An enzyme-induced Au@Ag core–shell nanoStructure used for an ultrasensitive surface-enhanced Raman scattering immunoassay of cancer biomarkers†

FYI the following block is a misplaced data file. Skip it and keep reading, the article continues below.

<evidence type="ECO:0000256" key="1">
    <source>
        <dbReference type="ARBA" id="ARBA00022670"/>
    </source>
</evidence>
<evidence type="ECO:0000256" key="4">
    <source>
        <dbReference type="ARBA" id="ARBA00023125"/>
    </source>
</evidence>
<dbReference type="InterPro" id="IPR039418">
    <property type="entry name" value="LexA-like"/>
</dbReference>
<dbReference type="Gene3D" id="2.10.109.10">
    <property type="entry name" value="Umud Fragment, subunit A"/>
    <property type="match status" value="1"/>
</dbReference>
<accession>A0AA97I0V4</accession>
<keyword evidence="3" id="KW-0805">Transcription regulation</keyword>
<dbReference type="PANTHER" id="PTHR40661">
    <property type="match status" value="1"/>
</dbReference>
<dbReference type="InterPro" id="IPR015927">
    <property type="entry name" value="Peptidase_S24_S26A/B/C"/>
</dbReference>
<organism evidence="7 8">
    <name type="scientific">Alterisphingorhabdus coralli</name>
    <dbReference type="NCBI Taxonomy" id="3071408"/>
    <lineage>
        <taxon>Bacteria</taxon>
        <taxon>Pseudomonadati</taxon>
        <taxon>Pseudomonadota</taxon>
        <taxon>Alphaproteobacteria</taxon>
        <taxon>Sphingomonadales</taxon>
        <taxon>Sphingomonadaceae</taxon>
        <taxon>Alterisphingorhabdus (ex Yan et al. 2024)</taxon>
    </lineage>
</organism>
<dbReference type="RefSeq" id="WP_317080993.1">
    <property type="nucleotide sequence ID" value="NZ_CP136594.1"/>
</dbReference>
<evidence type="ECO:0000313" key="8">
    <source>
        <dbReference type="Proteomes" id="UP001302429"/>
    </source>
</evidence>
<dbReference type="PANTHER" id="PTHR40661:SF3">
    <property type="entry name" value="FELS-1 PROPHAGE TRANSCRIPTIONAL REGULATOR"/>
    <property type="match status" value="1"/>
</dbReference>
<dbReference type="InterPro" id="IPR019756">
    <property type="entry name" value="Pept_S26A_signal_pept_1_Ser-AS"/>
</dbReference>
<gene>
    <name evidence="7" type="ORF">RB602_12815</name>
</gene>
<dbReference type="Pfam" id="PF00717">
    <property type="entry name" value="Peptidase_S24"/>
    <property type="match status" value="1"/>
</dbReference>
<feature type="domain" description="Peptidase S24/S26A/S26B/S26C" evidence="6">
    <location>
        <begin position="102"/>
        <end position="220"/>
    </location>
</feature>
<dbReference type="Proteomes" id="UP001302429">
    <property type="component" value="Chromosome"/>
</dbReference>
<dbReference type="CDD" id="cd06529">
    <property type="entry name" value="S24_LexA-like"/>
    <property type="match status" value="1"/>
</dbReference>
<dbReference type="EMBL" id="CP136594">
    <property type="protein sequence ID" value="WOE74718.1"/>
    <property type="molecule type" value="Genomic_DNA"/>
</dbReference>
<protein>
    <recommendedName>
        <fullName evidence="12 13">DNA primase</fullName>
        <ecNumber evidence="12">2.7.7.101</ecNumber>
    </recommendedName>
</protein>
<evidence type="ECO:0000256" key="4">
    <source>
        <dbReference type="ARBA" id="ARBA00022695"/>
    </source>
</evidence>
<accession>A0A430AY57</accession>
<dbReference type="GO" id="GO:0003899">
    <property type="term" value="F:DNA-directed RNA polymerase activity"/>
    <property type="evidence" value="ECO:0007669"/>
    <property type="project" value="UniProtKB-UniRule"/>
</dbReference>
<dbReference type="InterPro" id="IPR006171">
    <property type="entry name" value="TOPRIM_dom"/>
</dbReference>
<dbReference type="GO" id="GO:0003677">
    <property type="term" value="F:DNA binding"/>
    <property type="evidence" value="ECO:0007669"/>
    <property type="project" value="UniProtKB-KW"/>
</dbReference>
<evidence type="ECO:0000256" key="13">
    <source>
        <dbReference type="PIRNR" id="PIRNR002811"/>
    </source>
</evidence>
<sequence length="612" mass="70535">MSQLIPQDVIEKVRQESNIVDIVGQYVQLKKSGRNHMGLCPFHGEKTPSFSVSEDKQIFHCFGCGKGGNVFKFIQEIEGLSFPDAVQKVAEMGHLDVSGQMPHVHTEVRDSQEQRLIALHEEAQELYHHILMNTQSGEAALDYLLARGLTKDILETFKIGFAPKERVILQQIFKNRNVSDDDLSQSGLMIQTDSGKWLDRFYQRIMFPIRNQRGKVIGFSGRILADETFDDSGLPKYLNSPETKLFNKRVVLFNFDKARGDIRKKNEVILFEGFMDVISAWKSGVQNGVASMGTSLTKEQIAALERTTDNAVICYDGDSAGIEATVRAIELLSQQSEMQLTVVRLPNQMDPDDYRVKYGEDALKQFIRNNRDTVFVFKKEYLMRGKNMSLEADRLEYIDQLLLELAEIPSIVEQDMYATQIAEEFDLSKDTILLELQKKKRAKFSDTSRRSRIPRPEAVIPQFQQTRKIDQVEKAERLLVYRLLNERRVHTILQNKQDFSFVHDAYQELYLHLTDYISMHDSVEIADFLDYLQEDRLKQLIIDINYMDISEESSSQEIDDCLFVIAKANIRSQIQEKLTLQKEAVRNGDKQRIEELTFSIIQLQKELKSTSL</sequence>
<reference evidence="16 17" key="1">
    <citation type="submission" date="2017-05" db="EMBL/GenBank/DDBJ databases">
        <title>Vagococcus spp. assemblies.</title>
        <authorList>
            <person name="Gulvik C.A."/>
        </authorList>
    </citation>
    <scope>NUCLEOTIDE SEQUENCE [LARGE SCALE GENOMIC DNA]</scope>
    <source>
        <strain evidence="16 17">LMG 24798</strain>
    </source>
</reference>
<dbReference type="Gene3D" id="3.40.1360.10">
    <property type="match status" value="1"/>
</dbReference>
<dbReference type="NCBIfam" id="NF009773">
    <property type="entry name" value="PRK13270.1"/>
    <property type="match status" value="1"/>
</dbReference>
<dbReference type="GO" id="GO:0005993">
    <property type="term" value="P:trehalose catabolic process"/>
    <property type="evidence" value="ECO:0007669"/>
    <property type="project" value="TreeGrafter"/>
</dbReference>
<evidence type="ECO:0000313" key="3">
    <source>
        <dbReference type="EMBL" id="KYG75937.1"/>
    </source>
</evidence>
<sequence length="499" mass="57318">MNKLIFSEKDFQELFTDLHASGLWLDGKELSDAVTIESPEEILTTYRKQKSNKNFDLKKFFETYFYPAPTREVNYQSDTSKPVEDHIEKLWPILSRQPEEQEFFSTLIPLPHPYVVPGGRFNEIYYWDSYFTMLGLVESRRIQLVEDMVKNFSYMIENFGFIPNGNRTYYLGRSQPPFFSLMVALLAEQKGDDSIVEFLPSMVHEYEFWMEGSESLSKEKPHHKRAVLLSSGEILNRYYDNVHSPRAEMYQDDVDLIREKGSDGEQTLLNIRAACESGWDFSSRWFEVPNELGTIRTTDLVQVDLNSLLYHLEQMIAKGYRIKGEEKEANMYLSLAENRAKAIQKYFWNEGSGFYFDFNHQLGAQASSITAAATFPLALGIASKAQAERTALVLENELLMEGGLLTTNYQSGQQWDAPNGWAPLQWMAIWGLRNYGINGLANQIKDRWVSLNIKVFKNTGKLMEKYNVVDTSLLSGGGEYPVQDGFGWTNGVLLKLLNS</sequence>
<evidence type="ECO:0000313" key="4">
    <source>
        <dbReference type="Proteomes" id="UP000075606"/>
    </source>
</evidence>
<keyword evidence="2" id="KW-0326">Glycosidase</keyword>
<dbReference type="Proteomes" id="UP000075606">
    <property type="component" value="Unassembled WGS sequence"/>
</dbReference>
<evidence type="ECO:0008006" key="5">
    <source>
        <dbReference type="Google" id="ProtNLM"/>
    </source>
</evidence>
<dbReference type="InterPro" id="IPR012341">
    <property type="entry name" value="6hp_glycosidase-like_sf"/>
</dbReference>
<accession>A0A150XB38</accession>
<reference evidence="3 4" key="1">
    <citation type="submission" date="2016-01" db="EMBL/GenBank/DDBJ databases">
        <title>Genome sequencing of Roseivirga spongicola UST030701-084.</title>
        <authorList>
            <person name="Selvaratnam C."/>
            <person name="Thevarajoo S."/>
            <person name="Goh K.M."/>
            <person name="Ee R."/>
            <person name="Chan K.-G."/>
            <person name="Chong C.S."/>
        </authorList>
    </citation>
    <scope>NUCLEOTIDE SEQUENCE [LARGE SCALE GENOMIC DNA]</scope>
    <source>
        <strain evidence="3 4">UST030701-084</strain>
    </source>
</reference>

Early detection of cancer is helpful for the control and prevention of diseases. Due to the low content of cancer biomarkers in the early disease phases, however, an ultrasensitive and selective method is critical. In this contribution, an ultrasensitive surface-enhanced Raman scattering (SERS) immunoassay is newly developed with the principle of introducing a common enzyme-induced deposition (EID) reaction to coat a silver layer on the surface of gold nanoparticles and to form a core–shell nanostructure of Au@Ag. By using alkaline phosphatase (ALP) to dephosphorylate its substrate, 2-phospho-L-ascorbic acid trisodium salt (AAP), to form vitamin C, silver ions could be reduced into silver atoms and coated on the surface of the AuNPs; a greatly enhanced SERS signal was then obtained. As a proof of concept, α-fetoprotein (AFP) was detected as a target, which is a biomarker of liver cancer. Excellent analytical performance of the SERS immunoassay could be achieved in the range from 0.5 to 100 pg mL−1 with a limit of detection of 0.081 pg mL−1 (3σ). Identical results could be obtained by using the newly proposed SERS immunoassay for the clinical detection of AFP in serum samples of patients to those clinically obtained by chemiluminescence immunoassays, demonstrating the potential applications of the developed method in clinical diagnosis.